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Maker of glass pulpits named bank's young entrepreneur of the year.

Maker of glass pulpits named bank's young entrepreneur of the year

Robert Jackson of Elliot Lake is the Federal Business Development Bank's Young Entrepreneur of the Year in Northern Ontario.

The annual award goes to entrepreneurs aged 29 or younger. This year the Federal Business Development Bank liked Jackson's innovative approach to, and the sheer success of, his work with flat glass.

Five-sided, glass church pulpits catapulted Jackson to success.

"As far as I know, " Jackson says, "nobody else makes them."

Then he laughs: "There are 500,000 churches in the United States."

While not every American church wants one of his pulpits, Jackson has sold several to churches in Canada and the U.S. Enquiries have also come from as far away as Africa and New Zealand.

The Glass Shop is catching up with the demand. Jackson started slowly, producing only 14 in three years, but five pulpits will be built this fall for a total of 50 in 1990, he says.

He hopes to produce 200 next year.

Glass is a difficult product to work with because, unlike wood, it cannot be cut easily, Jackson says.

In May the business purchased a $55,000, straight-line edging/mitering machine from France. This will increase productivity because it allows the glass to be treated like wood in the crafting phase, he says.

The Glass Shop started as a full-service shop providing services from automobile windshield repair to building store front windows.

The store's specialty changed, however, when Jackson's minister at the Grace Christian Centre wanted a glass pulpit for the church.

Since then, Jackson has been glowing with enthusiasm and plans for the company.

Raised and educated in Haliburton, Jackson quit school after Grade 11. He was an honors student and two credits short of his Grade 12 diploma, but he could not be bothered to spend another year in school.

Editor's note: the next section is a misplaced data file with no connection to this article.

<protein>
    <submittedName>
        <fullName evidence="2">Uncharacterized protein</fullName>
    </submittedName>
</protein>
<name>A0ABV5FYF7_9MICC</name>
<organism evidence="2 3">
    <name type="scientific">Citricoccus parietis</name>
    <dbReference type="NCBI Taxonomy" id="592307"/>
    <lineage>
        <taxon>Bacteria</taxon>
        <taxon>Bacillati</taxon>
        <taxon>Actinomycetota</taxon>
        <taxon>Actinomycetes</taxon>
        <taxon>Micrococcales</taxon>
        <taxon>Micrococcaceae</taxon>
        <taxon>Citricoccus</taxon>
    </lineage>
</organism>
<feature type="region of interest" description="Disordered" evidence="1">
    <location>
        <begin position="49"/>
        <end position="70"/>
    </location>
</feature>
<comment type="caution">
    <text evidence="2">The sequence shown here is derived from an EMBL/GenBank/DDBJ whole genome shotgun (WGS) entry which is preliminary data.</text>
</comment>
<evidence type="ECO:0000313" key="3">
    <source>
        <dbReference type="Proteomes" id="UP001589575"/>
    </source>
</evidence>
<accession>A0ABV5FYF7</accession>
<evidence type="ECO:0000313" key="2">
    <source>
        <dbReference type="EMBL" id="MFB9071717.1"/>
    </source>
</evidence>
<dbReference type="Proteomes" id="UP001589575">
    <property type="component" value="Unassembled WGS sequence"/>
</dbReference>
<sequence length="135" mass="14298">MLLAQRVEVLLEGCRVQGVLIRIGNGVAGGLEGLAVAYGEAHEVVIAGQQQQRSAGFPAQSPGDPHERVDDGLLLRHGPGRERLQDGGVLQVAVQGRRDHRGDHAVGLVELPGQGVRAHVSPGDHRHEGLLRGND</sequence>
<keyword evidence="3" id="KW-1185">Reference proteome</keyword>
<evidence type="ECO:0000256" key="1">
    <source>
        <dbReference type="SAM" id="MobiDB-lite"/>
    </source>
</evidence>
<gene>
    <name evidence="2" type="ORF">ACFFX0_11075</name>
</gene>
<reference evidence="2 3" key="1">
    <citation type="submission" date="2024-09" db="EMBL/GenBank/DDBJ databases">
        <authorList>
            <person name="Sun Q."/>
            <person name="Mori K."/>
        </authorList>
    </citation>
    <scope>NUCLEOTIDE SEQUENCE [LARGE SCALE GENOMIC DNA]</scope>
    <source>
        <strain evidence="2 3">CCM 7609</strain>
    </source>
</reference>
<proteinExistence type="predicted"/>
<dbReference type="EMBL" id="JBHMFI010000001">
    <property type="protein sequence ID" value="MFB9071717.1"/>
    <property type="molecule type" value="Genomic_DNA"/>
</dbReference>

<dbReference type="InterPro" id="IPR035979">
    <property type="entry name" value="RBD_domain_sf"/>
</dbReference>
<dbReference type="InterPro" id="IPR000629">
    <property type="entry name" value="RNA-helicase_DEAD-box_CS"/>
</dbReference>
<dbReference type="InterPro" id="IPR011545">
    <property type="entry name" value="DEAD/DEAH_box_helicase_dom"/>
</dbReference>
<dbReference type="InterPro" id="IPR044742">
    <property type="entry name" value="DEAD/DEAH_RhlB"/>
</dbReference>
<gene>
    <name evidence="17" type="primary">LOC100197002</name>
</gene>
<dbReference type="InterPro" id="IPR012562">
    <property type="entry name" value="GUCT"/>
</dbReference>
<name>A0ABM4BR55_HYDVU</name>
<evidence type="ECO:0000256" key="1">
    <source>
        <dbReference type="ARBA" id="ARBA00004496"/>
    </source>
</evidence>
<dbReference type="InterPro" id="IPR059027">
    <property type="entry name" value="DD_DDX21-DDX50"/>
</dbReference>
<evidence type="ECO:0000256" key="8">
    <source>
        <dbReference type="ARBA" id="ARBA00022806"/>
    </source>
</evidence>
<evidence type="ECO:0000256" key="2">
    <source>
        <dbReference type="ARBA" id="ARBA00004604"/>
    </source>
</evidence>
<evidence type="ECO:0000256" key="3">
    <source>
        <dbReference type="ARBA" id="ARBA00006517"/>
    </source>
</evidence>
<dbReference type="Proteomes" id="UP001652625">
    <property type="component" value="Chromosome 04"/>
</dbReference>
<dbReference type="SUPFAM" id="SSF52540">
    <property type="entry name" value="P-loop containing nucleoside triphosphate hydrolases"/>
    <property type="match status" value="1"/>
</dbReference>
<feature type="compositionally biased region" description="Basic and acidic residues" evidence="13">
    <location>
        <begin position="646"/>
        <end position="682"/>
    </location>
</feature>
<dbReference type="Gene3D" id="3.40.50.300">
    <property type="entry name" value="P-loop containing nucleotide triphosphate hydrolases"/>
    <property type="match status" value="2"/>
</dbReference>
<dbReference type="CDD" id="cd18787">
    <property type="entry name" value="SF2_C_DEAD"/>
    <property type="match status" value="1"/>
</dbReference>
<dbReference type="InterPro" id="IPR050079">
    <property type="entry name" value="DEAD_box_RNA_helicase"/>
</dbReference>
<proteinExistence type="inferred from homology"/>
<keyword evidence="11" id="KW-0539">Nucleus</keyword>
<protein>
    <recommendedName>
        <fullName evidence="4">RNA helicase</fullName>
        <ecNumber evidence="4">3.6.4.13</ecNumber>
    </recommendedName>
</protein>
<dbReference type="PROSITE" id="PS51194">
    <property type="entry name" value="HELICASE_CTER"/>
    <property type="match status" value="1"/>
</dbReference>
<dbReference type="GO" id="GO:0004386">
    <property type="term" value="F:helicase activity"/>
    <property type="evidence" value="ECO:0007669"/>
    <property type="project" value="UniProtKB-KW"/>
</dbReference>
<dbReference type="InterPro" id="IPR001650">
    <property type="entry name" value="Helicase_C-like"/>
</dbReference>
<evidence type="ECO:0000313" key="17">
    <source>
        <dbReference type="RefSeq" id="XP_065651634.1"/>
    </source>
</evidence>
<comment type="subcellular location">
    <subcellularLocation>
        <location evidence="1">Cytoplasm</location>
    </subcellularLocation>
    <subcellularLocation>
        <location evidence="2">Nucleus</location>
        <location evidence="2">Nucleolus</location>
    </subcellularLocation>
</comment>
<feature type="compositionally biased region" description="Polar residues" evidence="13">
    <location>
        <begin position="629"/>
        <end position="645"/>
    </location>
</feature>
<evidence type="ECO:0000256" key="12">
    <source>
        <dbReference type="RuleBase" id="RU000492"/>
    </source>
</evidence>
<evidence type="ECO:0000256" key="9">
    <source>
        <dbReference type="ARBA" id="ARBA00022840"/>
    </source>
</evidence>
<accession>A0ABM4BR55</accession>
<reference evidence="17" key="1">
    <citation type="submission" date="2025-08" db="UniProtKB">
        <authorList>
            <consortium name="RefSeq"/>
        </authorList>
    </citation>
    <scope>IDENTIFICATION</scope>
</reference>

Against the wishes of his parents, he moved to Elliot Lake, and then roamed for nine years.

"I was single and everything fit into my car," he recalls.

Northern Ontario, however, continued to beckon Jackson as did the family tradition in glass-making.

His older brothers owned one of the fist glass companies in Elliot Lake. Working with them every summer during high school, he learned the flat glass trade "from the ground up."

In 1987 he was back in Elliot Lake. This time with his younger brother, Scott, in tow, he bought what was then a failing glass shop. In two years, sales soared from $100,000 to $500,000.

The Jackson brothers have also collaborated on a contemporary Christian music album with their six-piece band, Daystar.

That is their entire social life because most of Robert Jackson's time is spent at work.

"If we can be in some key places (with pulpits), then we'll really get some recognition," he says.
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Title Annotation:Robert Jackson; Glass Shop; Federal Business Development Bank
Author:Young, Laura E.
Publication:Northern Ontario Business
Date:Nov 1, 1990
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